Abstract: Urban vegetable gardens are very often a feature of cities that want to offer their citizens a more sustainable lifestyle by producing their own food products. However, cities can have significant pollution levels (or pollution hotspots) due to specific sources of pollution, such as traffic. Among the various pollutants, microplastics (MPs) are emerging as a consensual concern due to the awareness of the environmental contamination, their bioaccumulation potential and human intake, and, consequently unknown human health impacts. The present study compared the content of MPs in lettuce plants cultivated in Lisbon urban gardens with those cultivated in a rural area, as well as samples bought in supermarkets. Microplastics were detected in all washed leaves, with mean levels ranging from 6.3 ± 6.2 to 29.4 ± 18.2 MPs/g. Lettuce grown in urban gardens from areas with high traffic density showed higher MPs levels. Weak positive Spearman’s rank correlations were found between MPs content and concentrations of Cu and S (determined by Particle Induced X-Ray Emission, PIXE), suggesting a possible role of traffic contribution to MPs levels, as both elements are considered traffic-source tracers. These results contribute to shed light on the MP contamination of vegetables grown in such urban environments, that may represent a potential MP exposure route through the dietary intake, corresponding to a 70% increase in annual MP intake compared to lettuces bought in supermarkets.

Scientists evaluate the number of microplastic particles found in in common foods in the American diet, as well as inhaled from the air.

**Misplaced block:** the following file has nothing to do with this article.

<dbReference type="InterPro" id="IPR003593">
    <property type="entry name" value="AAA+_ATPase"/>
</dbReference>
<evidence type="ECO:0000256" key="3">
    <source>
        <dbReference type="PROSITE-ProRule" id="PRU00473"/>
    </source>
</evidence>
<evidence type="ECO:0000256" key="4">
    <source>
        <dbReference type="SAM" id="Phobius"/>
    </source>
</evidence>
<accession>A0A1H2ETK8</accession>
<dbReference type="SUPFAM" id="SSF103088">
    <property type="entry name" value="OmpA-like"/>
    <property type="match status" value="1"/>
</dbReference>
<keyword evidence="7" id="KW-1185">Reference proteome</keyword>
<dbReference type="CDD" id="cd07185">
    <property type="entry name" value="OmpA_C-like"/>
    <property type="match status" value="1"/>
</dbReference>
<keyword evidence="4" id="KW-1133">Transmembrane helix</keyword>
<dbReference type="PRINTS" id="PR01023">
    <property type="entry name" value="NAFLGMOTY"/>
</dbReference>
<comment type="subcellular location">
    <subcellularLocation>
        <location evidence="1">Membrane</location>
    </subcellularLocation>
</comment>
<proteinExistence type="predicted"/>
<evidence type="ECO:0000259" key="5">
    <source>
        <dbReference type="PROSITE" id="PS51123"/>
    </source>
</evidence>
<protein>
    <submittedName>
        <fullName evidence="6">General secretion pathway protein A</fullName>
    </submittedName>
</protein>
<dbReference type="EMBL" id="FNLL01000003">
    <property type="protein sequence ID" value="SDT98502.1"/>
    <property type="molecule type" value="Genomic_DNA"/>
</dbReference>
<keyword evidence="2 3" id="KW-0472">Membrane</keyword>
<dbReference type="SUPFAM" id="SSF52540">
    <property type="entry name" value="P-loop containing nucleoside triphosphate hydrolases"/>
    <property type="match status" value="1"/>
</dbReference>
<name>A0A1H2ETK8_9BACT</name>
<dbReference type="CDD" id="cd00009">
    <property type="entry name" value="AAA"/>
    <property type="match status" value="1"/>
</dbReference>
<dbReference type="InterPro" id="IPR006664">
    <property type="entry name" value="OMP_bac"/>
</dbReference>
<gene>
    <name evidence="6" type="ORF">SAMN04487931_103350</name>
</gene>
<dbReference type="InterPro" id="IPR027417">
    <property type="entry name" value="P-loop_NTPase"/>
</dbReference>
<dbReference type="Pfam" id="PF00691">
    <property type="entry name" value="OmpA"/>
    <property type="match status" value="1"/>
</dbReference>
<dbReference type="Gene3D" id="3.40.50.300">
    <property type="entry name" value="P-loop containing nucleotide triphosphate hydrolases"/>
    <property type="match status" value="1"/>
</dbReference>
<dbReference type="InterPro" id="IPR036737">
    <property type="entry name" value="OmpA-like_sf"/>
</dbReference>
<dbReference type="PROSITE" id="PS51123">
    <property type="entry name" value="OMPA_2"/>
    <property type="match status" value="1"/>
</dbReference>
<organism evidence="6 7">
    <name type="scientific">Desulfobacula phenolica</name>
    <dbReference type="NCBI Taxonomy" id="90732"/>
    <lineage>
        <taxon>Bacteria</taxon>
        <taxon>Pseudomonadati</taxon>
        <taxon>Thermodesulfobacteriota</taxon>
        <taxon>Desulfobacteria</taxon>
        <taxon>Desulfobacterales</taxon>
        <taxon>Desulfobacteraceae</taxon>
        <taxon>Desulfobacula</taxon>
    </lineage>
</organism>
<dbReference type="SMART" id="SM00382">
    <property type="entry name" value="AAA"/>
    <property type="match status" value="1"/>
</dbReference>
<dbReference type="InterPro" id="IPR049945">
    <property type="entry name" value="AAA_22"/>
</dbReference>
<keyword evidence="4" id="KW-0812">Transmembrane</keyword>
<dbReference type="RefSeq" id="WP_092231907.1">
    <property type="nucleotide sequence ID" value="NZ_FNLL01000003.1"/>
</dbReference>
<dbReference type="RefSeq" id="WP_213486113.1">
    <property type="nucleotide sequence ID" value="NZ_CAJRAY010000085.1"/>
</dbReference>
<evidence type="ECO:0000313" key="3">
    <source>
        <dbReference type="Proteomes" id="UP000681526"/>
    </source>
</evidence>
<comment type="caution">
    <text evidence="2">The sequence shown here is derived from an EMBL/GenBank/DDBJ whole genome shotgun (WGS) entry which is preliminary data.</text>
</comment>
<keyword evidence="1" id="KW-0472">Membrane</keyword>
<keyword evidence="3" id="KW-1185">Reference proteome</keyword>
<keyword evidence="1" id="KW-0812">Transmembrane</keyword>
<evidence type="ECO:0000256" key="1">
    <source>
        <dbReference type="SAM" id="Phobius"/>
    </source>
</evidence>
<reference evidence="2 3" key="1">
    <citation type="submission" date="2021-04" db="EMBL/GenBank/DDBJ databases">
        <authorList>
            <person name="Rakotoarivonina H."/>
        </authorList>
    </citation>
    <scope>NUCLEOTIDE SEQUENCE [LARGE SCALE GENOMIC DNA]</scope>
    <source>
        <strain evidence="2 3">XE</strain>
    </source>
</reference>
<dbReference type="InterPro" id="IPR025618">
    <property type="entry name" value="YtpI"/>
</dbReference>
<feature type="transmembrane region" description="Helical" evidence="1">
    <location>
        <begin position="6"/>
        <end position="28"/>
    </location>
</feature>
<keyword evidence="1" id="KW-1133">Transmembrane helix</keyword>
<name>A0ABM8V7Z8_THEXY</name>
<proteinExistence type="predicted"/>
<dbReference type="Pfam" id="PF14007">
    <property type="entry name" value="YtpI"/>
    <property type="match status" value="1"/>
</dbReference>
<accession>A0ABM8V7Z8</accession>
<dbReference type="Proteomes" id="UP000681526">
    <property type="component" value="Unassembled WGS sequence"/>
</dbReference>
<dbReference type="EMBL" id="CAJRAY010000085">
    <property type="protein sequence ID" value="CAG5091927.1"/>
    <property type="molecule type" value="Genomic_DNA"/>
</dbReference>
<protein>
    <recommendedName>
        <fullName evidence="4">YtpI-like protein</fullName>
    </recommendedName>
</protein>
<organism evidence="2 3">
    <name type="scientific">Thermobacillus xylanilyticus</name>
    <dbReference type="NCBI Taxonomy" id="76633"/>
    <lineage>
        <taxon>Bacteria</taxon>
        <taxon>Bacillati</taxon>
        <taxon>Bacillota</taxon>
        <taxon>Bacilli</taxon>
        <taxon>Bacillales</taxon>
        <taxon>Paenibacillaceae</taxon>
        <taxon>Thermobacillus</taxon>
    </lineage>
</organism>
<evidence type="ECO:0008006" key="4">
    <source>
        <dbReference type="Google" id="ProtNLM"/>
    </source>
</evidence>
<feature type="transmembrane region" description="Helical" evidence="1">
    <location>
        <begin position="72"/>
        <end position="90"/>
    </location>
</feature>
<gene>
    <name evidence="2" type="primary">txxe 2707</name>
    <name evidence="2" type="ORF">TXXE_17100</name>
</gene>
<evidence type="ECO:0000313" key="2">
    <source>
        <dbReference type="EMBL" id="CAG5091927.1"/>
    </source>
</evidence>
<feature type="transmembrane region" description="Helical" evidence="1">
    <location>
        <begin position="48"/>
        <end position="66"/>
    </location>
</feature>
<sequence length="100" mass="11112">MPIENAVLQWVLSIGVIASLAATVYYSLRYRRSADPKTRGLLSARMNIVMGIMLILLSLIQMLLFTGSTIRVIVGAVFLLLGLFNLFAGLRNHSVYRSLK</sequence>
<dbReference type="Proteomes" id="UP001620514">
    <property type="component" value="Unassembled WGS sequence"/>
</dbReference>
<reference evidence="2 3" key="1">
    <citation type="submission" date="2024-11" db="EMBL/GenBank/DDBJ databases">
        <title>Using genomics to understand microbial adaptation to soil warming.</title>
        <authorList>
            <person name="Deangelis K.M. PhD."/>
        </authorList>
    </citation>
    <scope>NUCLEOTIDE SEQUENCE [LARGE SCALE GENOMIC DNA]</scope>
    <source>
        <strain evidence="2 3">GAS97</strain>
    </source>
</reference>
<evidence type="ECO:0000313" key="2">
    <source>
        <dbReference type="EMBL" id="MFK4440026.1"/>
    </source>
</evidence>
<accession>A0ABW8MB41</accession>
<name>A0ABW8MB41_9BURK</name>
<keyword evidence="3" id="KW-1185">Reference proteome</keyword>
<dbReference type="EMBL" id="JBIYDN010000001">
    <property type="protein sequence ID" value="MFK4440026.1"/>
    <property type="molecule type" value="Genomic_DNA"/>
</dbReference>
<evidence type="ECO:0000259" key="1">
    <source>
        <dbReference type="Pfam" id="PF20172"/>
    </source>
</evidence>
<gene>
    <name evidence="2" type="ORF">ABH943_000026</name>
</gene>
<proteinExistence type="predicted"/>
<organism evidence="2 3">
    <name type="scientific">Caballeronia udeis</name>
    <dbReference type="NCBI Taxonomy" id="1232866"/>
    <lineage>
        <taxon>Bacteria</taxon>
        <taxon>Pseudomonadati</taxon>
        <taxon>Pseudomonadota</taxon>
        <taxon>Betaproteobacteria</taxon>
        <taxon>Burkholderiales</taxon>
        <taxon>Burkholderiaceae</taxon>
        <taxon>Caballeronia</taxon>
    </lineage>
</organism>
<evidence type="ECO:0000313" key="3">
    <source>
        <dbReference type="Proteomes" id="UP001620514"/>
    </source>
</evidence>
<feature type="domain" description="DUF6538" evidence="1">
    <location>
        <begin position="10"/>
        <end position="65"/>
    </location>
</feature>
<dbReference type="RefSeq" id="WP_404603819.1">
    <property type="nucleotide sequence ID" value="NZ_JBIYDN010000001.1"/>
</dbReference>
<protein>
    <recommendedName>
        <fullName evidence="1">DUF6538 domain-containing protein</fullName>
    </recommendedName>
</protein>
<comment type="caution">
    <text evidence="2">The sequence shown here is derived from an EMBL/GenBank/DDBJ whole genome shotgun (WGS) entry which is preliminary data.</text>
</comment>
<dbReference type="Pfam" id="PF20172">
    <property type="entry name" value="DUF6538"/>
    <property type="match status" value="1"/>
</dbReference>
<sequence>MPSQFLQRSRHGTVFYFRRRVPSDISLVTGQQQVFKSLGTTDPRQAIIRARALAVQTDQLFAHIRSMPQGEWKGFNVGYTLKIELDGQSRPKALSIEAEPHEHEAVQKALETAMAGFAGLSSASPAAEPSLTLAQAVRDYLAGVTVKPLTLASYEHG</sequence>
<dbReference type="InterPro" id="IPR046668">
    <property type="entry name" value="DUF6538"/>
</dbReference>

Abstract: Microplastics are ubiquitous across ecosystems, yet the exposure risk to humans is unresolved. Focusing on the American diet, we evaluated the number of microplastic particles in commonly consumed foods in relation to their recommended daily intake. The potential for microplastic inhalation and how the source of drinking water may affect microplastic consumption were also explored. Our analysis used 402 data points from 26 studies, which represents over 3600 processed samples. Evaluating approximately 15% of Americans’ caloric intake, we estimate that annual microplastics consumption ranges from 39000 to 52000 particles depending on age and sex. These estimates increase to 74000 and 121000 when inhalation is considered. Additionally, individuals who meet their recommended water intake through only bottled sources may be ingesting an additional 90000 microplastics annually, compared to 4000 microplastics for those who consume only tap water. These estimates are subject to large amounts of variation; however, given methodological and data limitations, these values are likely underestimates.